'A' roads are the next highest quality and are usually marked in red on maps. These may have one or two lanes on either side but seldom three. Roads with more than one lane on either side are known as dual-carriageways and will usually have a barrier of some sort to separate the carriageways or a proper central reservation as found on motorways. Roads with only one lane in each direction will usually have a broken white line down the middle to indicate the position of the centre of the road. The length of the white dashes is longer on the approach to hazards such as bends. A double solid white line means that overtaking is not permitted by traffic on either side of the road. A double white line comprising a solid line and a broken line indicates that overtaking is permitted by traffic on the broken line side only. The edge of the road may have a solid white line to assist nighttime visibility where there is no street lighting. Solid white lines across the carriageway (ie your side of the road) at a junction (usually accompanied by a red and white stop sign) mean that you must stop before proceeding across the junction. Dotted lines across the carriageway (often accompanied by a triangular 'yield' or 'give way' sign) mean that you should slow down almost to a stop before determining whether it is safe to proceed. Bends in the road are often indicated by black and white chevrons - the more chevrons the sharper the curve.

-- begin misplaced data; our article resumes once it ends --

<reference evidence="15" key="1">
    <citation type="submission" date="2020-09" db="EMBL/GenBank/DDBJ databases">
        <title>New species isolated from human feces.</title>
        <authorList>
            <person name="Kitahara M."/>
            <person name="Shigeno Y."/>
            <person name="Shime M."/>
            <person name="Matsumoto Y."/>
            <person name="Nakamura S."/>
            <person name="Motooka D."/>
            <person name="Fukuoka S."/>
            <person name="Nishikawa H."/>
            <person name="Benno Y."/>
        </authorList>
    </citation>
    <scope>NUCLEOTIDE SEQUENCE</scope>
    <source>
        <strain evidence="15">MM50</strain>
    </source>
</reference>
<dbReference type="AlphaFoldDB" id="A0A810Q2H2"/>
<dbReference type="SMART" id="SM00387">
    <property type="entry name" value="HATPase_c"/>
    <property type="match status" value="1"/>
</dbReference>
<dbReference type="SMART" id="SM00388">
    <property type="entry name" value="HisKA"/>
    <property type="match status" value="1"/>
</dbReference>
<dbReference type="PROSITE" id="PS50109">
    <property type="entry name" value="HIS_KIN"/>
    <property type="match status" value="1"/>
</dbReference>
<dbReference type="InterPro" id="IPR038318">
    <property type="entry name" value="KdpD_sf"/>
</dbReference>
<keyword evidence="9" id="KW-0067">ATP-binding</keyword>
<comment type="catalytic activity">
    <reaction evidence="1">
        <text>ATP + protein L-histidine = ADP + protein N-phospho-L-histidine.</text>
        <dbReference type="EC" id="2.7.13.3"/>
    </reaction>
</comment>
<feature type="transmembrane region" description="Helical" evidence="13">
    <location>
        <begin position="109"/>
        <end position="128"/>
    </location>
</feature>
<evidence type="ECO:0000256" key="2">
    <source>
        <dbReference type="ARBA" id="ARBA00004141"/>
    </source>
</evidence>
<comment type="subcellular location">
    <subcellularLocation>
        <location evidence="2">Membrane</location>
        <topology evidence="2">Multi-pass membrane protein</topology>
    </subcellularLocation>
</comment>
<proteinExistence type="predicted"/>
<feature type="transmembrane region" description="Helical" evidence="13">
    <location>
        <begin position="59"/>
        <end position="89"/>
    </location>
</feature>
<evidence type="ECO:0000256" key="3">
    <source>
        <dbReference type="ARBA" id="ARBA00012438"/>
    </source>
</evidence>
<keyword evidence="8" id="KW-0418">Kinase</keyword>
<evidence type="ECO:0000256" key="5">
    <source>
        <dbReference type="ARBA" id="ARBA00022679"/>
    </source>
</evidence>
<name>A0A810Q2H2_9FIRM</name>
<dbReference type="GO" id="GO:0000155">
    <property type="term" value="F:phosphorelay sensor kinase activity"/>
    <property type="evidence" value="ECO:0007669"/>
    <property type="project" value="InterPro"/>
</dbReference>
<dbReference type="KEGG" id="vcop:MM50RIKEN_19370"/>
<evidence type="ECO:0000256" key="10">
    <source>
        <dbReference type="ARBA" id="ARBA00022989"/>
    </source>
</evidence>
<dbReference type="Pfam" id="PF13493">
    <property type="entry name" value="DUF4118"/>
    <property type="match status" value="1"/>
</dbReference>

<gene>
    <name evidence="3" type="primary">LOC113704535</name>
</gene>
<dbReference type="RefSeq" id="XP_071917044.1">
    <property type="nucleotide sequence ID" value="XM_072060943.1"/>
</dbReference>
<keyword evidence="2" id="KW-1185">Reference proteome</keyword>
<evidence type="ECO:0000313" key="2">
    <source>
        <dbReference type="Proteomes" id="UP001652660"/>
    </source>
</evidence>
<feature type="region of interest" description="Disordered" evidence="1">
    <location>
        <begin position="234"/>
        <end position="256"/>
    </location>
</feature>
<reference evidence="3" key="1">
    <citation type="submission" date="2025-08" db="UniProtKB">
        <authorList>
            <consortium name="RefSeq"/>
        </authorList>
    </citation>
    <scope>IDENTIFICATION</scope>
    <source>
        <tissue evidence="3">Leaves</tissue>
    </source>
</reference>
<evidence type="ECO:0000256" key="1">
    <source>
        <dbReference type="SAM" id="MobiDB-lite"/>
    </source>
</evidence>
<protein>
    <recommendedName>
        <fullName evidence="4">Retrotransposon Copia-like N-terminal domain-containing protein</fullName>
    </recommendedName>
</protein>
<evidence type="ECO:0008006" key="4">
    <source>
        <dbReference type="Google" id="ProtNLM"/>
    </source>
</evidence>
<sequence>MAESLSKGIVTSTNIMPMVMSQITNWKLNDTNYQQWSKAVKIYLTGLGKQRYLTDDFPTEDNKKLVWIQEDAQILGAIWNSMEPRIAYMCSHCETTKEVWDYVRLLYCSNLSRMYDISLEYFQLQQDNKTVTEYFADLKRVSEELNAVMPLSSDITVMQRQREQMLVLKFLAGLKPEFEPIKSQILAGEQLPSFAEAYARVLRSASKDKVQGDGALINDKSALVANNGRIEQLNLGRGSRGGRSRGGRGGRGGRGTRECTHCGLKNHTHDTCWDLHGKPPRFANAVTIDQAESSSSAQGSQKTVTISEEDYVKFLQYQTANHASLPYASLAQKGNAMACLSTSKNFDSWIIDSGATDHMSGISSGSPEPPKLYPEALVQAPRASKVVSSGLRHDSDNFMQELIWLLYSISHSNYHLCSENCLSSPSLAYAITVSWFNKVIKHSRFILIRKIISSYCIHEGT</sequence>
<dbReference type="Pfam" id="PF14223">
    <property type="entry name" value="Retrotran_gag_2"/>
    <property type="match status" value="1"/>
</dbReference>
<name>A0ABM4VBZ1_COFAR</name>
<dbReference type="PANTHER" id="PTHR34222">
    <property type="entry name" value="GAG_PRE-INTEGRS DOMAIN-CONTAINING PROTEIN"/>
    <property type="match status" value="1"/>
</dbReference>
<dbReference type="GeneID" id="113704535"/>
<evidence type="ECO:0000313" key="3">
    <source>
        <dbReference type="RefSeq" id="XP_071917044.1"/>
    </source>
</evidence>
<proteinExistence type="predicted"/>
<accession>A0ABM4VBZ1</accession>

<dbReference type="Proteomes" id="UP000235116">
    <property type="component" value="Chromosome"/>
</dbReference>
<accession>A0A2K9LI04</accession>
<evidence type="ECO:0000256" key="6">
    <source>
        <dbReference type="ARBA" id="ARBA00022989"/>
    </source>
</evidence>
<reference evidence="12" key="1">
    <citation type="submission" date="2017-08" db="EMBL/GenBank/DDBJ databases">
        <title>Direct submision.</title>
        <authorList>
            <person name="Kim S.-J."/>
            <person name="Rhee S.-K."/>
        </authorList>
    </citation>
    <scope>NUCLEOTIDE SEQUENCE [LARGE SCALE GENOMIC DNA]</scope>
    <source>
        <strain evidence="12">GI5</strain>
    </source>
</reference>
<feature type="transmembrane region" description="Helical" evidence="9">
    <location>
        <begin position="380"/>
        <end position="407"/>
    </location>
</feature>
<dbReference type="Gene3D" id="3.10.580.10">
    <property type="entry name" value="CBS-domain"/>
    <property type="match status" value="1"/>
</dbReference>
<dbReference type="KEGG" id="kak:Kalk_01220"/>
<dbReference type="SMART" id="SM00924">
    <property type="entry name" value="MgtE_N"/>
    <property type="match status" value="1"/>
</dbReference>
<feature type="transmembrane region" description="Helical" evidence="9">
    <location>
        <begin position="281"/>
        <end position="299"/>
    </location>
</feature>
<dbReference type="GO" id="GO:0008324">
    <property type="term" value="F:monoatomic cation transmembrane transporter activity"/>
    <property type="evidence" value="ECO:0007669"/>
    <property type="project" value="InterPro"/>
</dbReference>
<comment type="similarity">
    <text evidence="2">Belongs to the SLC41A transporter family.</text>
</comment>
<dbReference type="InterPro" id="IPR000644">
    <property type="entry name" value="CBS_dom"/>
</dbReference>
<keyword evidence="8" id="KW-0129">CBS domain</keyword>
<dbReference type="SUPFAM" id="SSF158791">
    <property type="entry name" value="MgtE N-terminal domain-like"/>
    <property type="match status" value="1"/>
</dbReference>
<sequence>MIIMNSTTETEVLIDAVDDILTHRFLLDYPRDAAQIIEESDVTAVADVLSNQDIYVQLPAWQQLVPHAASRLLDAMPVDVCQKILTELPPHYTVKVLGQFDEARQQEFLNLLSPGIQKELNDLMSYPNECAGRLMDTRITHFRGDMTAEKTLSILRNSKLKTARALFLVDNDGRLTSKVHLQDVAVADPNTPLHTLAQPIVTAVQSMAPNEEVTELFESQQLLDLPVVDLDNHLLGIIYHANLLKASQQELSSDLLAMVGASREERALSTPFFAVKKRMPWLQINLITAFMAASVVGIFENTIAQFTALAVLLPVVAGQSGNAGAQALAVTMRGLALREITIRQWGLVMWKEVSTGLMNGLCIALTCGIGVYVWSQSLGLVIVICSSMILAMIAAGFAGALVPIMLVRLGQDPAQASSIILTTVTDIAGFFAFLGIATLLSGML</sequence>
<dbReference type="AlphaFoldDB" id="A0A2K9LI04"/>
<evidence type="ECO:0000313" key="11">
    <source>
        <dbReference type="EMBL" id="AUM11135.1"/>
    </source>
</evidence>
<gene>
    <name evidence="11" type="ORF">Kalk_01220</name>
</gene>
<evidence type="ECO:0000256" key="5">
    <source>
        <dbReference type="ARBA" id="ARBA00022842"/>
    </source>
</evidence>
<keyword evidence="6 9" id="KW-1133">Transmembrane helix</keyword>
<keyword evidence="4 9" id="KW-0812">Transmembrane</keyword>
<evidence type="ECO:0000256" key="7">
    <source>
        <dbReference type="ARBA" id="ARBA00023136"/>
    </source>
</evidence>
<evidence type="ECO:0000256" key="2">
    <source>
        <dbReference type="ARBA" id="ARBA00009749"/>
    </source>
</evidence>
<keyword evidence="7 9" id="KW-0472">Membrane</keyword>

'B' roads are narrower and usually marked in orange or yellow on maps. Driving on these will be much slower than on motorways or 'A' roads. Roads
with no letter or number will be of lower quality still. In places such as Devon, Cornwall, the Scottish Highlands and darkest Gloucestershire these may be single track roads with passing places. The lower quality roads are unlikely to have any markings.
Signposting is excellent. Signs are easy to spot and easy to follow. Three types of road signs can be found throughout the UK. Many of these are also found in Europe. The shape varies according to the purpose of the sign: circles command, triangles warn and rectangles inform. Command signs are usually red and white. Rectangular signs are green on ordinary roads and blue on motorways. You may also find brown rectangular signs providing directions to tourist attractions, particularly National Trust properties. Turnings and junctions are signposted well ahead of the time when you need to signal and then again just before the actual turning.
Signs you will encounter frequently are:
STOP - this is a red octagonal (or circular) sign with the word STOP in large friendly letters.